MINNEAPOLIS -- A new alcoholic ice cream product by Ice Cream Bar Inc. here has been raising eyebrows as well as sales in the state of Minnesota.
Ice Cream Bar Inc. has begun shipping the item, called Blend's, throughout Minnesota via its wholesale distributor, Saratoga Liquor Company, Superior, Minn. It is the first commercially intoxicating ice cream product, and it is being sold in the alcohol section of supermarkets.
The product comes in such flavors as Brandy Alexander, Grasshopper and Pink Squirrel. Each single serving 100 milliliter cup has an alcohol content of between 1.6% and 3.6%, depending on the flavor. Larger metric sizes and additional flavors are in the planning stages, and a patent is pending. Suggested retail price is between 99 cents and $1.29.
"Every retail store that it has been in, it has quickly become their No. 1 sold distilled spirits product," said Daryl Orris, majority owner of ICB Inc. "We have contacted other states about this product, but it is only being introduced in Minnesota as of now."
According to Orris, the product is mostly in IGA stores, but the company is currently talking to Pick N Save. The product will have a base wrap display that will include a warning label, as only 23 states allow alcohol to be served in supermarkets.
"It is very important to us that we warn consumers that this isn't just ice cream," said Orris. "Any merchandise, as well as the product, will let people know about the warnings of alcoholic beverages."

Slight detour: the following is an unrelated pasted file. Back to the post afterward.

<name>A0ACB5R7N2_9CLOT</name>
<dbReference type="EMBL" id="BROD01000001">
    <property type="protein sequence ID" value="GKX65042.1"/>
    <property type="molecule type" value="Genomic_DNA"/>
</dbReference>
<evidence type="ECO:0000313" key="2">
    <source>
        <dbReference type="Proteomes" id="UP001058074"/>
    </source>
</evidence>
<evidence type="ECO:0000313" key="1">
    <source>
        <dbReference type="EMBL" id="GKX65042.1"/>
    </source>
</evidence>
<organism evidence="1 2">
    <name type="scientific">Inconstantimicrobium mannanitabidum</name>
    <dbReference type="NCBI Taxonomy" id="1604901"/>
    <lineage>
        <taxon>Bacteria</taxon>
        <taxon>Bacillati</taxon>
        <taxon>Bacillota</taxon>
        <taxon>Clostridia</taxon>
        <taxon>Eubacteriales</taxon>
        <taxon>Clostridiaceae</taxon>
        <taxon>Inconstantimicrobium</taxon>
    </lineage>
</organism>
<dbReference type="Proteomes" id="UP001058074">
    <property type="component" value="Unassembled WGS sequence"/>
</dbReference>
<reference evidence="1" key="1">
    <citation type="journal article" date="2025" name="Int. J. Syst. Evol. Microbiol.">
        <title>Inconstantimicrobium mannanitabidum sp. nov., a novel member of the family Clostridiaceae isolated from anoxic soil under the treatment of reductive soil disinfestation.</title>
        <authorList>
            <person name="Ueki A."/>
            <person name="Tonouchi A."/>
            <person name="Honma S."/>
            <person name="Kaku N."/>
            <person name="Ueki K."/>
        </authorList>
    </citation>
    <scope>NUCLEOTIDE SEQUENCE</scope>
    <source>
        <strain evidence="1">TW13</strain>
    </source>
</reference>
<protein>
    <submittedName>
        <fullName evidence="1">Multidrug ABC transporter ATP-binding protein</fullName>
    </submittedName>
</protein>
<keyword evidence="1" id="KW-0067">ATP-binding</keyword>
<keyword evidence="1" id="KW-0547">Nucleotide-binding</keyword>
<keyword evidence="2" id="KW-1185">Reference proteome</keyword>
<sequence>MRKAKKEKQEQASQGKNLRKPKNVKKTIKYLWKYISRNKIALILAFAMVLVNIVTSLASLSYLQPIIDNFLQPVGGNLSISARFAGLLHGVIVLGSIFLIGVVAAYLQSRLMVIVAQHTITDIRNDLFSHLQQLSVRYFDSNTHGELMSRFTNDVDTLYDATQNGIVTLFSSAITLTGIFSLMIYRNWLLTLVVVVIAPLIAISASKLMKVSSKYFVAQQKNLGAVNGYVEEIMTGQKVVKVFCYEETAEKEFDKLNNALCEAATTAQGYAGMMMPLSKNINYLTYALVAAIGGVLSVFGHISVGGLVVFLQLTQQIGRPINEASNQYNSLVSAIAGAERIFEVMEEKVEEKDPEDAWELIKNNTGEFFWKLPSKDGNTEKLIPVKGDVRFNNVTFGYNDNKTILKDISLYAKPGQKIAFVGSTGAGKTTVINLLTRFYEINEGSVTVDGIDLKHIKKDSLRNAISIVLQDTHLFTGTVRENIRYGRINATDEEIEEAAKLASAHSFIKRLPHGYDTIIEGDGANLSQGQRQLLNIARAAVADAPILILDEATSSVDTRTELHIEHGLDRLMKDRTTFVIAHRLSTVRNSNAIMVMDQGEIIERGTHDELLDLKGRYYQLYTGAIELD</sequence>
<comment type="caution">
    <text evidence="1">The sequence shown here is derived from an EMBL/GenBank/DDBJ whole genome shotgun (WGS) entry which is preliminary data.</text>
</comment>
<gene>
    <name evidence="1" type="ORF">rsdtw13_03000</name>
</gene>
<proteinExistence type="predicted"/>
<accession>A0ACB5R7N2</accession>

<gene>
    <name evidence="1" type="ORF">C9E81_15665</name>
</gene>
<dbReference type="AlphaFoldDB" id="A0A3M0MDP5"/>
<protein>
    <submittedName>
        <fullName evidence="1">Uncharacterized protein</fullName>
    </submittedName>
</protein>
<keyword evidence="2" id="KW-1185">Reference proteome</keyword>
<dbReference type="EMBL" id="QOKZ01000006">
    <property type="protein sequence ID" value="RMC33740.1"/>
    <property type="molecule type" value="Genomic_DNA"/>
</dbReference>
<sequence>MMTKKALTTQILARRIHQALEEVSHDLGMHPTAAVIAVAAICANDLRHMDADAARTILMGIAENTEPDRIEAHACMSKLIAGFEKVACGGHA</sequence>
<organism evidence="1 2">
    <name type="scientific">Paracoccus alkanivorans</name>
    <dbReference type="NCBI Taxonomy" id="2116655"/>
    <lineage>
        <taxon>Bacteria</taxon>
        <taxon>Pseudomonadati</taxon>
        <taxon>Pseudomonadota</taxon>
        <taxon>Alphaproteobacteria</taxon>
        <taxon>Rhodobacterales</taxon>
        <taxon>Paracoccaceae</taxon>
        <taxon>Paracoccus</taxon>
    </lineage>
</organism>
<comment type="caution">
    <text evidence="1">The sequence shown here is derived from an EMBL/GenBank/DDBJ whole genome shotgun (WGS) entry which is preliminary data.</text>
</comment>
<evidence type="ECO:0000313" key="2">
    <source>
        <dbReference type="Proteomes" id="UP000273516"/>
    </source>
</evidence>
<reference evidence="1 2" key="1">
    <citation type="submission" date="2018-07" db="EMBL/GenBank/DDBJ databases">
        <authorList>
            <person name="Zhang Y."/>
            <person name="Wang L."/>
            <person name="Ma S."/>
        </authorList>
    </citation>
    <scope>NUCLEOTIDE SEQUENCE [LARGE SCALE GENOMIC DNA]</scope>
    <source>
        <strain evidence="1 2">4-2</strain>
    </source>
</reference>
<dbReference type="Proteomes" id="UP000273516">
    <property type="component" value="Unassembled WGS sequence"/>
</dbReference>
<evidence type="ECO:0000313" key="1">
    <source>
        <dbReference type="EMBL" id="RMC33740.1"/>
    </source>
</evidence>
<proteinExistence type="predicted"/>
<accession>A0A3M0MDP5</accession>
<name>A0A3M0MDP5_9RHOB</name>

Originally developed in 1993 at the University of Minnesota, Blend's had to go through government regulations to be approved. The package design contains warnings from the Food and Drug Administration, Washington. Orris noted that the Bureau of Alcohol, Tobacco and Firearms and the FDA have determined that Blend's is intoxicating, therefore it must be sold in the same supermarket area and carry the same warning labels as alcohol beverages. It can only be purchased by adults.
Scientists at the University of Minnesota have found a way to stabilize the alcohol molecule from interacting with the ice crystals and milk proteins, making it possible to combine premium liquor with ice cream. The Pillsbury Company, Minneapolis, tried doing this with Haagen Dazs and Bailey's Original Irish Cream and Di Saronno Amaretto. However, since those products have less than 1% alcohol content, federal regulatory agencies did not classify them as intoxicating.